Epictetus (A.D. c. 55 – 135) was a Greek Stoic philosopher. He was born a slave at Hierapolis, Phrygia (present day Pamukkale, Turkey), and lived in Rome until his banishment, when he went to Nicopolis in north-western Greece for the rest of his life. His teachings were written down and published by his pupil Arrian in his Discourses. Epictetus taught that philosophy is a way of life and not just a theoretical discipline. To Epictetus, all external events are determined by fate, and are thus beyond our control; we should accept whatever happens calmly and dispassionately. However, individuals are responsible for their own actions, which they can examine and control through rigorous self-discipline.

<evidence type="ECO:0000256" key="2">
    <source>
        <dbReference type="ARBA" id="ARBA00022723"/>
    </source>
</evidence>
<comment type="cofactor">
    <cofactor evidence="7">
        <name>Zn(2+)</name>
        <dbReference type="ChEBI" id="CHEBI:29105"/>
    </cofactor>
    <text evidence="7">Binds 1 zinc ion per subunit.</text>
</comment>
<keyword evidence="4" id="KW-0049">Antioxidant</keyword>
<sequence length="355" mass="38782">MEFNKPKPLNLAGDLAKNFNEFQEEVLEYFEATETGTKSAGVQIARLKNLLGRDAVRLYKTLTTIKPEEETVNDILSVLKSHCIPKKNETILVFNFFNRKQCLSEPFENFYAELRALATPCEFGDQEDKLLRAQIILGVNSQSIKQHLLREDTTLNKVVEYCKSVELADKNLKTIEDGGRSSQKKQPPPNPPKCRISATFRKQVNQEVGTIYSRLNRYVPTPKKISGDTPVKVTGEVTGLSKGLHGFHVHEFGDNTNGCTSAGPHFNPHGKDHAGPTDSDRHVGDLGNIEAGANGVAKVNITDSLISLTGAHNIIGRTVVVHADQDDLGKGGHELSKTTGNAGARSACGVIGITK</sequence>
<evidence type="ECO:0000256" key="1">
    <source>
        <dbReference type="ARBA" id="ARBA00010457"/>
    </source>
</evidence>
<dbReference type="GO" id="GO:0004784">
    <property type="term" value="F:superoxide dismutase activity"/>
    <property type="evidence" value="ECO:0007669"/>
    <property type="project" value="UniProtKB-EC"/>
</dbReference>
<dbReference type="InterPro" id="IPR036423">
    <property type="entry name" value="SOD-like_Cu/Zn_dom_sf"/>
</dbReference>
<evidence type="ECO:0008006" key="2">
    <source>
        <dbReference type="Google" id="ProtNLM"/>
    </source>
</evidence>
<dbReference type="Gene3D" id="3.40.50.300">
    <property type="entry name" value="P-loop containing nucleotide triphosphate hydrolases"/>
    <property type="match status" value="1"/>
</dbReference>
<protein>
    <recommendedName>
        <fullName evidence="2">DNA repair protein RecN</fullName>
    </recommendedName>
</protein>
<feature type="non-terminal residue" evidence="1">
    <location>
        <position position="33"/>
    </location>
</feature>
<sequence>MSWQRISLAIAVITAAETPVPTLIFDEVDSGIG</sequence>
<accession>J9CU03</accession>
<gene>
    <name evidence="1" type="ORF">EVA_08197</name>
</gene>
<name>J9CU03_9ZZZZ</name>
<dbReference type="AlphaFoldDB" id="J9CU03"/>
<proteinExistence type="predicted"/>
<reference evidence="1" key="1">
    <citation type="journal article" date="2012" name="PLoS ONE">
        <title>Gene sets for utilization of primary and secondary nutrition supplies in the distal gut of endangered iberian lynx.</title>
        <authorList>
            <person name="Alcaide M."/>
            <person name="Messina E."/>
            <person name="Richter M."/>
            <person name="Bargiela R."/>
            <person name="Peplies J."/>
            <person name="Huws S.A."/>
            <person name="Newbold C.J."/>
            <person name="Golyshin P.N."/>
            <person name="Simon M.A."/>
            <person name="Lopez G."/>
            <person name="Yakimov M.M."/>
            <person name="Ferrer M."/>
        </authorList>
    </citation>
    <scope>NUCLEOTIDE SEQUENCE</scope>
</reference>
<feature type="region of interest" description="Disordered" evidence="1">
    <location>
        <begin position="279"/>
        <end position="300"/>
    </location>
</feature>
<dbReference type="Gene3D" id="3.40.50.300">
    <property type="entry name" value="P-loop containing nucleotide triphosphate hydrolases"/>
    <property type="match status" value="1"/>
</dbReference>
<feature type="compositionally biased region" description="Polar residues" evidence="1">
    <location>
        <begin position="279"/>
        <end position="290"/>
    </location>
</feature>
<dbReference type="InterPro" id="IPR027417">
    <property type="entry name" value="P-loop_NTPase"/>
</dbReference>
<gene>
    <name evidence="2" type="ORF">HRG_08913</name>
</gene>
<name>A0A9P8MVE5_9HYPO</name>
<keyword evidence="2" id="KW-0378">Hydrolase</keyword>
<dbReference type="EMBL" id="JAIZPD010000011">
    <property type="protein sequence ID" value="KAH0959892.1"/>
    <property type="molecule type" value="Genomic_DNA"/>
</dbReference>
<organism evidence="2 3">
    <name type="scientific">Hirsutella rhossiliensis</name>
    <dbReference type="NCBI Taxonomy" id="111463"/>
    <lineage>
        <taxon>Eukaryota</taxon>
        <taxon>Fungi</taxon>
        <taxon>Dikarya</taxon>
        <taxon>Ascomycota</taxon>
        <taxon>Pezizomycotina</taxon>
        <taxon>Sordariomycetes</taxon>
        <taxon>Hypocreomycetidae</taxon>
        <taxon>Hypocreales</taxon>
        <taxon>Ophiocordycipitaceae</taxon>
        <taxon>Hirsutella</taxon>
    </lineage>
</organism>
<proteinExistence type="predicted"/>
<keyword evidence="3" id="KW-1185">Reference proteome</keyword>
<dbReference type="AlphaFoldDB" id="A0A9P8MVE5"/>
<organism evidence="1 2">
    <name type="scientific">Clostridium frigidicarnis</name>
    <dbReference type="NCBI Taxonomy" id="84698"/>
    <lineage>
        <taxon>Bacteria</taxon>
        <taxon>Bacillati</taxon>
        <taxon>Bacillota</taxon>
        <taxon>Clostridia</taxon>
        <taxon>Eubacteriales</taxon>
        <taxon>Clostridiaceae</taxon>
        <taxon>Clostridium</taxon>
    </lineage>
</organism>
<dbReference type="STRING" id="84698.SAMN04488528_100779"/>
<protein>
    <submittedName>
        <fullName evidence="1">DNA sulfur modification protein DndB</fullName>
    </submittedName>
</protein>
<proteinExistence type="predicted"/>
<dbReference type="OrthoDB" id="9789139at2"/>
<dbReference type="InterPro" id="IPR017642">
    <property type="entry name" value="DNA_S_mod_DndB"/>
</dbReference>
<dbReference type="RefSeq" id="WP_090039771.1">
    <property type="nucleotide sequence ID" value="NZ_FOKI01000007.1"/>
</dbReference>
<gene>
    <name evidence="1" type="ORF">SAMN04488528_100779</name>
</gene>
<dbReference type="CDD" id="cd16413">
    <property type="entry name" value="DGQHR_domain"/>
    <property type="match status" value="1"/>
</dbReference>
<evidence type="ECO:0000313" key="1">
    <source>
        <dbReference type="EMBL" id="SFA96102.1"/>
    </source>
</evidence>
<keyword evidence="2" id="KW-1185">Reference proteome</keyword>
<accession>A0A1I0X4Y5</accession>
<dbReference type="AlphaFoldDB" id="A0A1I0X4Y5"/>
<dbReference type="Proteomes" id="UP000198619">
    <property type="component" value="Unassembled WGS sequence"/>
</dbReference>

“Wealth consists not in having great possessions, but in having few wants.” Epictetus
“Don’t explain your philosophy. Embody it.” Epictetus
“Man is not worried by real problems so much as by his imagined anxieties about real problems.” Epictetus
“The key is to keep company only with people who uplift you, whose presence calls forth your best.” Epictetus
“He who laughs at himself never runs out of things to laugh at.” Epictetus
“He is a wise man who does not grieve for the things which he has not, but rejoices for those which he has.” Epictetus